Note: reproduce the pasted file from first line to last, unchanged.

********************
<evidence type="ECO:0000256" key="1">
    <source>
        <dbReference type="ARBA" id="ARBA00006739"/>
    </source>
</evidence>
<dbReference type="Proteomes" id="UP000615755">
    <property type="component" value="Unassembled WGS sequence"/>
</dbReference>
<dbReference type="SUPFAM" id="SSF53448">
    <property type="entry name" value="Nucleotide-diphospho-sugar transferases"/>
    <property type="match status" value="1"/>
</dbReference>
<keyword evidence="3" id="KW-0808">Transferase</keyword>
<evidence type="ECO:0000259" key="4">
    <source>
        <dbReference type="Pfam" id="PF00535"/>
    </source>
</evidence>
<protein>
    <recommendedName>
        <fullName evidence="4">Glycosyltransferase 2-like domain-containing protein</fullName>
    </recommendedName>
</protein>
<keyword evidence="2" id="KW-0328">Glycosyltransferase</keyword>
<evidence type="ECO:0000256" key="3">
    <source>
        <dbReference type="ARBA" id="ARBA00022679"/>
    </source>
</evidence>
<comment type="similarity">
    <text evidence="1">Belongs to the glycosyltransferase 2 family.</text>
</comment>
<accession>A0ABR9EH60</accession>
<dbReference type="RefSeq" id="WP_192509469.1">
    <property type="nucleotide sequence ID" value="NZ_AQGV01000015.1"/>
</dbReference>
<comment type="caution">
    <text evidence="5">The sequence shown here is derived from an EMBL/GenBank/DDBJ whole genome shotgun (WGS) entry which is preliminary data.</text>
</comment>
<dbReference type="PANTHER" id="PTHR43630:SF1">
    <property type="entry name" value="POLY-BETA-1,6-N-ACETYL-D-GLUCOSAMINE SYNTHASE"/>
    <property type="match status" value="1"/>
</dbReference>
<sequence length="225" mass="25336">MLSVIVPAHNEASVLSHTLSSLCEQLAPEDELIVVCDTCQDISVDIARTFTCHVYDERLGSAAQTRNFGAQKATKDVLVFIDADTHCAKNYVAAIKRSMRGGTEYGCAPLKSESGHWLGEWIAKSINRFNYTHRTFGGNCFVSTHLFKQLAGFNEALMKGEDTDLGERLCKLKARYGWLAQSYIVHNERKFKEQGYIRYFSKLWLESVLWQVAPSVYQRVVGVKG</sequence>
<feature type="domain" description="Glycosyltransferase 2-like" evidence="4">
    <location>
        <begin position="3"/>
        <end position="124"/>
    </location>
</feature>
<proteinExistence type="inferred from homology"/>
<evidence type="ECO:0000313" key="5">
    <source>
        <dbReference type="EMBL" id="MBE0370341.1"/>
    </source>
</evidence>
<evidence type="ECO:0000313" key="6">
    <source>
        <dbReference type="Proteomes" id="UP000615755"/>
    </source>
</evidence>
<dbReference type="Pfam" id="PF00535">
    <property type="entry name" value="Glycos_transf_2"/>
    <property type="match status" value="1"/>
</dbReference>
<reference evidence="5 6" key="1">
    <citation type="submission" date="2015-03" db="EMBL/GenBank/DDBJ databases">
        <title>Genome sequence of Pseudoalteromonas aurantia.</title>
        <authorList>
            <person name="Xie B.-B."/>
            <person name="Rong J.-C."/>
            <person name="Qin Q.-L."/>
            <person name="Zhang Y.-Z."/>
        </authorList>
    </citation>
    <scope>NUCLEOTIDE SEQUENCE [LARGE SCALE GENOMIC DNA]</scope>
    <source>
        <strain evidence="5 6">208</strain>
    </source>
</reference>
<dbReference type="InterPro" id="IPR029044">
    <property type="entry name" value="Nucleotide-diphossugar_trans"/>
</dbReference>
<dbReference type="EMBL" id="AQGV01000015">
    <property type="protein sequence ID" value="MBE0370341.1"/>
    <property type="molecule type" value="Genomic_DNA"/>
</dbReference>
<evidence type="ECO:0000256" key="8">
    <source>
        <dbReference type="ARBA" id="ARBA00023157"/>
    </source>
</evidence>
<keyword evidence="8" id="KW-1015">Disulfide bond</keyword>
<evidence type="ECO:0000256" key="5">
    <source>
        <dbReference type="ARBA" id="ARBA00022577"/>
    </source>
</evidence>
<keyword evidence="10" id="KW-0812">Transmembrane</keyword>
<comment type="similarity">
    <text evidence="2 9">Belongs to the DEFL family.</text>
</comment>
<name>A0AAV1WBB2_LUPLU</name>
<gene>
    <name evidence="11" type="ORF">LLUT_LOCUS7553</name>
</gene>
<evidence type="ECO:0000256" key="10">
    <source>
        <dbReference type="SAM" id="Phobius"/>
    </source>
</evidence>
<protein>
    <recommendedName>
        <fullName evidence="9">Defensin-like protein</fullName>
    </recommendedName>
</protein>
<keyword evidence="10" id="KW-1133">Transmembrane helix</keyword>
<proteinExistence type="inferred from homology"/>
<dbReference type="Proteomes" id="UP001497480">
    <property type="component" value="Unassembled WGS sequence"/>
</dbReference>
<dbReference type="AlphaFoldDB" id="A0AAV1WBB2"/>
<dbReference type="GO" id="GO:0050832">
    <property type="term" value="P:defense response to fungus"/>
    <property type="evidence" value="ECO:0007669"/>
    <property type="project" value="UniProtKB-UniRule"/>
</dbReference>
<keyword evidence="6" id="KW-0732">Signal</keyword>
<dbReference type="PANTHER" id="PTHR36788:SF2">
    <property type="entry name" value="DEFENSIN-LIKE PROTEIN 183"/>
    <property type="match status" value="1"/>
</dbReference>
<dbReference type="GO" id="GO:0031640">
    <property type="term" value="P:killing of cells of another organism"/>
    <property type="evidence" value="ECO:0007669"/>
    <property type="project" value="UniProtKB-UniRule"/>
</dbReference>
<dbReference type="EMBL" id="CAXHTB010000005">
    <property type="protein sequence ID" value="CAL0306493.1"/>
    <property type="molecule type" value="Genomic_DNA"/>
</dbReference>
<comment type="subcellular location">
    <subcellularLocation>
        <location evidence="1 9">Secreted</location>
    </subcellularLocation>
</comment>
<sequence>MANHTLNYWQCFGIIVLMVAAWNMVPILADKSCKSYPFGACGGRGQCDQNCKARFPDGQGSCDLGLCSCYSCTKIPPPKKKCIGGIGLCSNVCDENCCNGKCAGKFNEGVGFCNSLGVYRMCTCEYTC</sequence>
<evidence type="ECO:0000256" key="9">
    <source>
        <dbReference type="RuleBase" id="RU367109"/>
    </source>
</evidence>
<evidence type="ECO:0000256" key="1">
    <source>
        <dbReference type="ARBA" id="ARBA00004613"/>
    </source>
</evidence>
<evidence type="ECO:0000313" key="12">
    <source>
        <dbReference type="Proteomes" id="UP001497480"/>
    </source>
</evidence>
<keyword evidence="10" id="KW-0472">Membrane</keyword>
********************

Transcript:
<evidence type="ECO:0000256" key="1">
    <source>
        <dbReference type="ARBA" id="ARBA00006739"/>
    </source>
</evidence>
<dbReference type="Proteomes" id="UP000615755">
    <property type="component" value="Unassembled WGS sequence"/>
</dbReference>
<dbReference type="SUPFAM" id="SSF53448">
    <property type="entry name" value="Nucleotide-diphospho-sugar transferases"/>
    <property type="match status" value="1"/>
</dbReference>
<keyword evidence="3" id="KW-0808">Transferase</keyword>
<evidence type="ECO:0000259" key="4">
    <source>
        <dbReference type="Pfam" id="PF00535"/>
    </source>
</evidence>
<protein>
    <recommendedName>
        <fullName evidence="4">Glycosyltransferase 2-like domain-containing protein</fullName>
    </recommendedName>
</protein>
<keyword evidence="2" id="KW-0328">Glycosyltransferase</keyword>
<evidence type="ECO:0000256" key="3">
    <source>
        <dbReference type="ARBA" id="ARBA00022679"/>
    </source>
</evidence>
<comment type="similarity">
    <text evidence="1">Belongs to the glycosyltransferase 2 family.</text>
</comment>
<accession>A0ABR9EH60</accession>
<dbReference type="RefSeq" id="WP_192509469.1">
    <property type="nucleotide sequence ID" value="NZ_AQGV01000015.1"/>
</dbReference>
<comment type="caution">
    <text evidence="5">The sequence shown here is derived from an EMBL/GenBank/DDBJ whole genome shotgun (WGS) entry which is preliminary data.</text>
</comment>
<dbReference type="PANTHER" id="PTHR43630:SF1">
    <property type="entry name" value="POLY-BETA-1,6-N-ACETYL-D-GLUCOSAMINE SYNTHASE"/>
    <property type="match status" value="1"/>
</dbReference>
<sequence length="225" mass="25336">MLSVIVPAHNEASVLSHTLSSLCEQLAPEDELIVVCDTCQDISVDIARTFTCHVYDERLGSAAQTRNFGAQKATKDVLVFIDADTHCAKNYVAAIKRSMRGGTEYGCAPLKSESGHWLGEWIAKSINRFNYTHRTFGGNCFVSTHLFKQLAGFNEALMKGEDTDLGERLCKLKARYGWLAQSYIVHNERKFKEQGYIRYFSKLWLESVLWQVAPSVYQRVVGVKG</sequence>
<feature type="domain" description="Glycosyltransferase 2-like" evidence="4">
    <location>
        <begin position="3"/>
        <end position="124"/>
    </location>
</feature>
<proteinExistence type="inferred from homology"/>
<evidence type="ECO:0000313" key="5">
    <source>
        <dbReference type="EMBL" id="MBE0370341.1"/>
    </source>
</evidence>
<evidence type="ECO:0000313" key="6">
    <source>
        <dbReference type="Proteomes" id="UP000615755"/>
    </source>
</evidence>
<dbReference type="Pfam" id="PF00535">
    <property type="entry name" value="Glycos_transf_2"/>
    <property type="match status" value="1"/>
</dbReference>
<reference evidence="5 6" key="1">
    <citation type="submission" date="2015-03" db="EMBL/GenBank/DDBJ databases">
        <title>Genome sequence of Pseudoalteromonas aurantia.</title>
        <authorList>
            <person name="Xie B.-B."/>
            <person name="Rong J.-C."/>
            <person name="Qin Q.-L."/>
            <person name="Zhang Y.-Z."/>
        </authorList>
    </citation>
    <scope>NUCLEOTIDE SEQUENCE [LARGE SCALE GENOMIC DNA]</scope>
    <source>
        <strain evidence="5 6">208</strain>
    </source>
</reference>
<dbReference type="InterPro" id="IPR029044">
    <property type="entry name" value="Nucleotide-diphossugar_trans"/>
</dbReference>
<dbReference type="EMBL" id="AQGV01000015">
    <property type="protein sequence ID" value="MBE0370341.1"/>
    <property type="molecule type" value="Genomic_DNA"/>
</dbReference>
<evidence type="ECO:0000256" key="8">
    <source>
        <dbReference type="ARBA" id="ARBA00023157"/>
    </source>
</evidence>
<keyword evidence="8" id="KW-1015">Disulfide bond</keyword>
<evidence type="ECO:0000256" key="5">
    <source>
        <dbReference type="ARBA" id="ARBA00022577"/>
    </source>
</evidence>
<keyword evidence="10" id="KW-0812">Transmembrane</keyword>
<comment type="similarity">
    <text evidence="2 9">Belongs to the DEFL family.</text>
</comment>
<name>A0AAV1WBB2_LUPLU</name>
<gene>
    <name evidence="11" type="ORF">LLUT_LOCUS7553</name>
</gene>
<evidence type="ECO:0000256" key="10">
    <source>
        <dbReference type="SAM" id="Phobius"/>
    </source>
</evidence>
<protein>
    <recommendedName>
        <fullName evidence="9">Defensin-like protein</fullName>
    </recommendedName>
</protein>
<keyword evidence="10" id="KW-1133">Transmembrane helix</keyword>
<proteinExistence type="inferred from homology"/>
<dbReference type="Proteomes" id="UP001497480">
    <property type="component" value="Unassembled WGS sequence"/>
</dbReference>
<dbReference type="AlphaFoldDB" id="A0AAV1WBB2"/>
<dbReference type="GO" id="GO:0050832">
    <property type="term" value="P:defense response to fungus"/>
    <property type="evidence" value="ECO:0007669"/>
    <property type="project" value="UniProtKB-UniRule"/>
</dbReference>
<keyword evidence="6" id="KW-0732">Signal</keyword>
<dbReference type="PANTHER" id="PTHR36788:SF2">
    <property type="entry name" value="DEFENSIN-LIKE PROTEIN 183"/>
    <property type="match status" value="1"/>
</dbReference>
<dbReference type="GO" id="GO:0031640">
    <property type="term" value="P:killing of cells of another organism"/>
    <property type="evidence" value="ECO:0007669"/>
    <property type="project" value="UniProtKB-UniRule"/>
</dbReference>
<dbReference type="EMBL" id="CAXHTB010000005">
    <property type="protein sequence ID" value="CAL0306493.1"/>
    <property type="molecule type" value="Genomic_DNA"/>
</dbReference>
<comment type="subcellular location">
    <subcellularLocation>
        <location evidence="1 9">Secreted</location>
    </subcellularLocation>
</comment>
<sequence>MANHTLNYWQCFGIIVLMVAAWNMVPILADKSCKSYPFGACGGRGQCDQNCKARFPDGQGSCDLGLCSCYSCTKIPPPKKKCIGGIGLCSNVCDENCCNGKCAGKFNEGVGFCNSLGVYRMCTCEYTC</sequence>
<evidence type="ECO:0000256" key="9">
    <source>
        <dbReference type="RuleBase" id="RU367109"/>
    </source>
</evidence>
<evidence type="ECO:0000256" key="1">
    <source>
        <dbReference type="ARBA" id="ARBA00004613"/>
    </source>
</evidence>
<evidence type="ECO:0000313" key="12">
    <source>
        <dbReference type="Proteomes" id="UP001497480"/>
    </source>
</evidence>
<keyword evidence="10" id="KW-0472">Membrane</keyword>